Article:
Plastic Possibilities

Ocean conservancy estimates give us this thought to chew on: with the rate of plastic waste today, the oceans could have 1 ton of plastic for every 3 tons of finfish.

The Philippines ranks 3rd in plastic waste generation in the world.  The forerunners were China followed by Indonesia.  (Stemming the Tide: Land-based strategies for a plastic- free ocean by Ocean Conservancy, 2015).  Numbers shout louder than words.

Among the polymer group, plastics (specifically polyethylene or PE) may very well be the black sheep.  It’s true that this brilliant material revolutionized our way of life but it has a blow back—with a bite.  The National Center for Ecological Analysis and Synthesis (NCEAS) from University of California and the University of Georgia in Athens projected that by 2025 the seas would contain around 155 million metric tons of plastic.  Garbage gyres—those swirls of floating debris have been popping up in the ocean surface.  But that comprises only a single digit percentage of the numbers, most end up at the bottom of the ocean choking life and overturning the delicate balance of marine ecosystem.

In a nutshell, here is the origin story of plastics.3

Plastics apparently did not start out as synthetic.  If so, then wouldn’t it be cost-effective to return it to its origin?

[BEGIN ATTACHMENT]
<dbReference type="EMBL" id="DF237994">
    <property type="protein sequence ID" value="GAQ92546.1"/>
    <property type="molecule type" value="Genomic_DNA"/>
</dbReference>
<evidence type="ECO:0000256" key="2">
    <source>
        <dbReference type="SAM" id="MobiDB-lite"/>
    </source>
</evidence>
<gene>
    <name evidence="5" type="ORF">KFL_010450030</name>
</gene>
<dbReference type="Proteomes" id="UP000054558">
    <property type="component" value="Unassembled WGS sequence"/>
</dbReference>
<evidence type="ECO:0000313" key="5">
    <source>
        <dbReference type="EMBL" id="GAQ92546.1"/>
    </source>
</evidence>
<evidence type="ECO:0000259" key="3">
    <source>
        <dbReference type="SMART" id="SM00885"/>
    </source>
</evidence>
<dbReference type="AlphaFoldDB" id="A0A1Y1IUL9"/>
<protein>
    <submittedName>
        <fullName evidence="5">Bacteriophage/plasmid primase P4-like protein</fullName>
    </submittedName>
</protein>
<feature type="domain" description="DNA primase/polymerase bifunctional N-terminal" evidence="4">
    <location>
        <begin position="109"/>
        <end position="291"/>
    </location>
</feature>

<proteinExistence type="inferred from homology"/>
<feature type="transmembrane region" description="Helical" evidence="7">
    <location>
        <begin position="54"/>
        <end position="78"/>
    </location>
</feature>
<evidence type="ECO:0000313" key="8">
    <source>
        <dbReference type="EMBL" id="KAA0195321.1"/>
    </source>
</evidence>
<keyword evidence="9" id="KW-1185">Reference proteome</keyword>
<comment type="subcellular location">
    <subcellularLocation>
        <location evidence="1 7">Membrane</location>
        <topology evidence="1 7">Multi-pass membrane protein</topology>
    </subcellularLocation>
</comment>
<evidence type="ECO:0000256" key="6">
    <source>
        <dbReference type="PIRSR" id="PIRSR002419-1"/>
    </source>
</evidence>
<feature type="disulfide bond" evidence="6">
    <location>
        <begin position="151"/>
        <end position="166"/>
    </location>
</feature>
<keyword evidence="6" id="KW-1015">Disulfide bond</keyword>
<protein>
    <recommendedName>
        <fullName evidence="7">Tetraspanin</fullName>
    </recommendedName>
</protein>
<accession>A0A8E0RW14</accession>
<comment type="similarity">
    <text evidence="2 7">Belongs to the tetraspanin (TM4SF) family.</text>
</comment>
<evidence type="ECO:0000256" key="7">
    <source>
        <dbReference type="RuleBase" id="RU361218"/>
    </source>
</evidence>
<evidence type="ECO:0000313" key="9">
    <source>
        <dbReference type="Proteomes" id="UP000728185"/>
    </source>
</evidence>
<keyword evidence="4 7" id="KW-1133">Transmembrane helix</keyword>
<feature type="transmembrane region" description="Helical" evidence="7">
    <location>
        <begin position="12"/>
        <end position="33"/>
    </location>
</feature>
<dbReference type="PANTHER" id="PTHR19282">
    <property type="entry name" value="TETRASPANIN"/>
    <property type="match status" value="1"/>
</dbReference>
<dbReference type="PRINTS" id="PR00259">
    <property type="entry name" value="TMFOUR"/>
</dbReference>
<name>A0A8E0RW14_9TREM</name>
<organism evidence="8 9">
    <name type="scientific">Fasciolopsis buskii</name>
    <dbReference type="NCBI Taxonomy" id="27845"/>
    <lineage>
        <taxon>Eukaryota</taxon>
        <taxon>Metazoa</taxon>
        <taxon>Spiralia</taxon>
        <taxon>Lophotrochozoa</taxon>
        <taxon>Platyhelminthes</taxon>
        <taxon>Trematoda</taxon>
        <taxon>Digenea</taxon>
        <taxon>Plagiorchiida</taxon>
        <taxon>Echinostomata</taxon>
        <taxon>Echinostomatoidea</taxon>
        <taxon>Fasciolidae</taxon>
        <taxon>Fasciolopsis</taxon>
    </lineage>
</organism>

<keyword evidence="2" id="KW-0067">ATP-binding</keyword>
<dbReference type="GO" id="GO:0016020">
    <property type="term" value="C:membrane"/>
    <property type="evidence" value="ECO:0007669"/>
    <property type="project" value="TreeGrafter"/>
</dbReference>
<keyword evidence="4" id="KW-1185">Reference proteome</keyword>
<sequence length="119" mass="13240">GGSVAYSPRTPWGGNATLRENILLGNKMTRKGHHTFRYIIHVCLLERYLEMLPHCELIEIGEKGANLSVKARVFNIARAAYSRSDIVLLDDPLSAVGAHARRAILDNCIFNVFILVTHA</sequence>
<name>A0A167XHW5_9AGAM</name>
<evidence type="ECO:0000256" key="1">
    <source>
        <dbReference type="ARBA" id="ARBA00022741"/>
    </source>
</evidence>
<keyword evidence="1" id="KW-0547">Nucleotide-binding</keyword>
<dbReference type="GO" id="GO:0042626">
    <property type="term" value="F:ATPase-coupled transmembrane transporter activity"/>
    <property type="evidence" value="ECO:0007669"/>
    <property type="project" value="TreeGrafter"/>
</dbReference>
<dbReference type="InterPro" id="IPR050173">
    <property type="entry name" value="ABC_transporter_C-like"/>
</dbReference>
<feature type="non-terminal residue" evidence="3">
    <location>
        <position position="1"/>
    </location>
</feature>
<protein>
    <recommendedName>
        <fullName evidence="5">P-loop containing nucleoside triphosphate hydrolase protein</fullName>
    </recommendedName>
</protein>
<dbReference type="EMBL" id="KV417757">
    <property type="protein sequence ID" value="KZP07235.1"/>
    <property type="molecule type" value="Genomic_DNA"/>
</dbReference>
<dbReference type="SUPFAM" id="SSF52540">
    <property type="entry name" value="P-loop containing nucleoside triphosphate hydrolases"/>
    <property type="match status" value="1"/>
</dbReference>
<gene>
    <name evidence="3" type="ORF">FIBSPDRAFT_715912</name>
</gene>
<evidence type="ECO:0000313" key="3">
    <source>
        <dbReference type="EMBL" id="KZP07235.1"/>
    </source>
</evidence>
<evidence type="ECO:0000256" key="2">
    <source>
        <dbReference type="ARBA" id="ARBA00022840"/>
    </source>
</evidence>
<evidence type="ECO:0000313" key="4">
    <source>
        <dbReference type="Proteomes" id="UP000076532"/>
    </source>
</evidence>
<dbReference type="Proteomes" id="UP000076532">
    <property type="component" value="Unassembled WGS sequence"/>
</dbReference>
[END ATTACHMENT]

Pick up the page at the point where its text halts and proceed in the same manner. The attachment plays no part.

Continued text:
It has been done!  NECESSITY, rather than pure creativity, IS THE MOTHER OF INNOVATION.

Waste management has become the multimillion dollar industry of the future, along with data mining and cyber security.  Recycling through mechanical means or chemical means as a way of containing the insoluble garbage problem became the buzzword of the century.  One company’s trash is truly another industry’s treasure.

Japanese company, Blest, founded by Mr. Akinori Ito have invented a portable machine that converts plastic to fuel.  In Science speak, the polyethylene and polypropylene (which create different types of plastics) are a chain of hydrocarbons—imagine a paperclip chain.

4If you cut the chain using heat into shorter links, it becomes oil.  When the links are cut even shorter, diesel is the product.  Shorten it even further, it turns to gasoline.  Sounds simple right?  Mr. Ito pragmatically calls his invention oil conversion machine.   The calculation is that 1kg plastic waste yields 1L of oil.

Plastic-to-fuel pioneer in the Philippines, Mr. Jayme Navarro, made waves around the world in 2010 for addressing the plastic bag litter with his pyrolysis machine.  It generates 8 drums of 1,600 liters of diesel in a day out of 2 tons of plastic.

In India, the process is called thermo-catalytic degradation by a team of researchers from Centurion University of Technology and Management and the National Institute of Technology, both from eastern coast state of Odisha.

The real challenge lies not in the technology but in the individual; in creating a culture of waste separation.   That alone is a great contribution in converting the plastic problem of the world into plastic possibilities for the future.

Waste is just a matter of perspective.  As Mr. Akinori Ito said it correctly, “Plastics is the future oil field.”



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